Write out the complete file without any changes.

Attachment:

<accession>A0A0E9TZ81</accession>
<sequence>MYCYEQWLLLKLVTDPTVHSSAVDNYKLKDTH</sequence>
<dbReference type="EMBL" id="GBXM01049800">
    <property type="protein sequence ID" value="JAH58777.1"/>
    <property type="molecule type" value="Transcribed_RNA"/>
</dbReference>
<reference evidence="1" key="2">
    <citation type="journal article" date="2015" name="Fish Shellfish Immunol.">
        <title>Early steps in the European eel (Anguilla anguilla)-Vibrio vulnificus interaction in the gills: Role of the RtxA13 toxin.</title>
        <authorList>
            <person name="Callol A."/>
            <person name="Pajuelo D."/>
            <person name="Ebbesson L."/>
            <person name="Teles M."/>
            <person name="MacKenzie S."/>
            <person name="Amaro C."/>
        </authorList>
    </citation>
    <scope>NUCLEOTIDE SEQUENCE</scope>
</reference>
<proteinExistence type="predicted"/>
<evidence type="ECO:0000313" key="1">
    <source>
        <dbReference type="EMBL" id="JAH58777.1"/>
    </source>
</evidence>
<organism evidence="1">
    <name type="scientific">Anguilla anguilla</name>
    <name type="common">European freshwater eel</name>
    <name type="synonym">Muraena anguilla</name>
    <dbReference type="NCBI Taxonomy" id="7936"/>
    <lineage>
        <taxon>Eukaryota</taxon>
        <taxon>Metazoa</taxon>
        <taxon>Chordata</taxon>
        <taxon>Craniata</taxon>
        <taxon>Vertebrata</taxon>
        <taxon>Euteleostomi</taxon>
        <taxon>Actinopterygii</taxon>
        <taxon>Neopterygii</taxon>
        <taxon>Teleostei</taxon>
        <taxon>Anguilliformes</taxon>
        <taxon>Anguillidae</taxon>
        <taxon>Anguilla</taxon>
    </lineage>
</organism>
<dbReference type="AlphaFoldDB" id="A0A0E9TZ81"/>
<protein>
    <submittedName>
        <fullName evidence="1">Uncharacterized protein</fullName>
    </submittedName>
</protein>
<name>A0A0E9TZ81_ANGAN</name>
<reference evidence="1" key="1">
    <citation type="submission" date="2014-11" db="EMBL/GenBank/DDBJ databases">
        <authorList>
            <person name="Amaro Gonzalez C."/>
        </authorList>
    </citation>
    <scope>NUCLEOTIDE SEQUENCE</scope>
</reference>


<accession>A0A0E9TZ81</accession>
<sequence>MYCYEQWLLLKLVTDPTVHSSAVDNYKLKDTH</sequence>
<dbReference type="EMBL" id="GBXM01049800">
    <property type="protein sequence ID" value="JAH58777.1"/>
    <property type="molecule type" value="Transcribed_RNA"/>
</dbReference>
<reference evidence="1" key="2">
    <citation type="journal article" date="2015" name="Fish Shellfish Immunol.">
        <title>Early steps in the European eel (Anguilla anguilla)-Vibrio vulnificus interaction in the gills: Role of the RtxA13 toxin.</title>
        <authorList>
            <person name="Callol A."/>
            <person name="Pajuelo D."/>
            <person name="Ebbesson L."/>
            <person name="Teles M."/>
            <person name="MacKenzie S."/>
            <person name="Amaro C."/>
        </authorList>
    </citation>
    <scope>NUCLEOTIDE SEQUENCE</scope>
</reference>
<proteinExistence type="predicted"/>
<evidence type="ECO:0000313" key="1">
    <source>
        <dbReference type="EMBL" id="JAH58777.1"/>
    </source>
</evidence>
<organism evidence="1">
    <name type="scientific">Anguilla anguilla</name>
    <name type="common">European freshwater eel</name>
    <name type="synonym">Muraena anguilla</name>
    <dbReference type="NCBI Taxonomy" id="7936"/>
    <lineage>
        <taxon>Eukaryota</taxon>
        <taxon>Metazoa</taxon>
        <taxon>Chordata</taxon>
        <taxon>Craniata</taxon>
        <taxon>Vertebrata</taxon>
        <taxon>Euteleostomi</taxon>
        <taxon>Actinopterygii</taxon>
        <taxon>Neopterygii</taxon>
        <taxon>Teleostei</taxon>
        <taxon>Anguilliformes</taxon>
        <taxon>Anguillidae</taxon>
        <taxon>Anguilla</taxon>
    </lineage>
</organism>
<dbReference type="AlphaFoldDB" id="A0A0E9TZ81"/>
<protein>
    <submittedName>
        <fullName evidence="1">Uncharacterized protein</fullName>
    </submittedName>
</protein>
<name>A0A0E9TZ81_ANGAN</name>
<reference evidence="1" key="1">
    <citation type="submission" date="2014-11" db="EMBL/GenBank/DDBJ databases">
        <authorList>
            <person name="Amaro Gonzalez C."/>
        </authorList>
    </citation>
    <scope>NUCLEOTIDE SEQUENCE</scope>
</reference>